• Plan home learning activities and exercises that your children can do at home. Have learning materials, such as books, school supplies, and educational computer activities and movies on hand.
  • Talk to teachers, administrators, and parent-teacher organizations about possible activities, lesson plans, and exercises that children can do at home if schools are closed. This could include continuing courses by TV or the internet.
  • Plan entertainment and recreational activities that your children can do at home. Have materials, such as reading books, coloring books, and games, on hand for your children to use.
  • For the “Childcare, School, and University Checklist,” visit:

Medical Care for People with Chronic Illness Could Be Disrupted: In a severe pandemic, hospitals and doctors’ offices may be overwhelmed.

  • If you have a chronic disease, such as heart disease, high blood pressure, diabetes, asthma, or depression, you should continue taking medication as prescribed by your doctor.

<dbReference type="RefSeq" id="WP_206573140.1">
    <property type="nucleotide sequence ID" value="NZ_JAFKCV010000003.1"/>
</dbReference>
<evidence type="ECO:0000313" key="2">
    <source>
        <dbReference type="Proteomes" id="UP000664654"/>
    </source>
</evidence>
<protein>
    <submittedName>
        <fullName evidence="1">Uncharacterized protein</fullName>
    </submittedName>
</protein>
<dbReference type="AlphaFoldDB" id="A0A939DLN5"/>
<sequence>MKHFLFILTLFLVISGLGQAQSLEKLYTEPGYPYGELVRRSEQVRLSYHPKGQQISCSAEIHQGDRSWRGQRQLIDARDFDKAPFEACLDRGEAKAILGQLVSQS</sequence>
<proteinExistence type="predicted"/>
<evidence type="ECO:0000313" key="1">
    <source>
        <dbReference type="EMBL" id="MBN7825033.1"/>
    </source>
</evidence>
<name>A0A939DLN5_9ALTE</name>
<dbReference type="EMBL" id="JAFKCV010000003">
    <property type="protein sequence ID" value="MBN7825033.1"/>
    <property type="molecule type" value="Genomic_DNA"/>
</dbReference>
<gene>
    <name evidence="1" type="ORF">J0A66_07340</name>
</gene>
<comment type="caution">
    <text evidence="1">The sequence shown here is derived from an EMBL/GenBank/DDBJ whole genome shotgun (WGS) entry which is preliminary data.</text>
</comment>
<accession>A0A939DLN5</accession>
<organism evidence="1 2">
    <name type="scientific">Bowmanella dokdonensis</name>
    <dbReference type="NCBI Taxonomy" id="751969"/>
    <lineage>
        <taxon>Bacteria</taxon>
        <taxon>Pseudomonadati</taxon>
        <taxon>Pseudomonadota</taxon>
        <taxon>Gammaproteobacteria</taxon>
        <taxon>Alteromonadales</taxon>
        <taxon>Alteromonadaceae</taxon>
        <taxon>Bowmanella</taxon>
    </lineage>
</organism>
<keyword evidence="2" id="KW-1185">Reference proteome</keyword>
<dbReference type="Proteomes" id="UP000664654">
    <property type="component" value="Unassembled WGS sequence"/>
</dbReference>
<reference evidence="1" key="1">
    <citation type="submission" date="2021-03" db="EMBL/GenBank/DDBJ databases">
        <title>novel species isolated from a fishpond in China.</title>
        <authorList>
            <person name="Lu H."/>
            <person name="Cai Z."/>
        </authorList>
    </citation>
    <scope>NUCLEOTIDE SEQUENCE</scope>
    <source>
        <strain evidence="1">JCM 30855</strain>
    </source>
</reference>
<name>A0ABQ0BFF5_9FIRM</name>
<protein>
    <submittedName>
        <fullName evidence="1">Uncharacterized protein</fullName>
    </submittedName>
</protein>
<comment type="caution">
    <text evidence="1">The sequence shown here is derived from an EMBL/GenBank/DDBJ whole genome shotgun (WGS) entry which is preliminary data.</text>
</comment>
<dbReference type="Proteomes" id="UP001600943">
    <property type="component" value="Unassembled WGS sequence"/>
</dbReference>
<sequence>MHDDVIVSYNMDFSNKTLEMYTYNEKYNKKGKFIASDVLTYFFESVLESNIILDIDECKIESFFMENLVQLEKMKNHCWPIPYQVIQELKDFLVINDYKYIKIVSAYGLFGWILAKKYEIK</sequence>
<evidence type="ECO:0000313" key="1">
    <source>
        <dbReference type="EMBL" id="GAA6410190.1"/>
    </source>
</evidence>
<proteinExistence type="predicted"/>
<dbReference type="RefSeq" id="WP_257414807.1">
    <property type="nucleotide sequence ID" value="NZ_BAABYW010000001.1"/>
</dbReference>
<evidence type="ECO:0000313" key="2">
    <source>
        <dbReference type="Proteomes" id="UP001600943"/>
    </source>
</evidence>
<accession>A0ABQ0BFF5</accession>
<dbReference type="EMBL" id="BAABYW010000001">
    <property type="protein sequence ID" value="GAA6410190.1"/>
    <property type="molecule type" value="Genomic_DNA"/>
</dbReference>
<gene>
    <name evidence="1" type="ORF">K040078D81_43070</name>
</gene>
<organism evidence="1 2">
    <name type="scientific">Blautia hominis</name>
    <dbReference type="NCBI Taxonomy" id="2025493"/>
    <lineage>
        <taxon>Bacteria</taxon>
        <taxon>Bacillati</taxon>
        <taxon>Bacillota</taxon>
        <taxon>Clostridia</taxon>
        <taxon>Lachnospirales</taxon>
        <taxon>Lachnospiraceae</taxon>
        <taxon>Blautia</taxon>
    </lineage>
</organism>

• Make sure you have necessary medical supplies such as glucose and blood-pressure monitoring equipment.
  • Talk to your healthcare provider to ensure adequate access to your medications.
  • If you receive ongoing medical care such as dialysis, chemotherapy, or other therapies, talk with your health care provider about plans to continue care during a pandemic.
  • A “Family Emergency Health Information Sheet” is available at:

Prevention & Treatment

Stay Healthy: These steps may help prevent the spread of respiratory illnesses such as the flu:

  • Cover your nose and mouth with a tissue when you cough or sneeze – throw the tissue away immediately after you use it.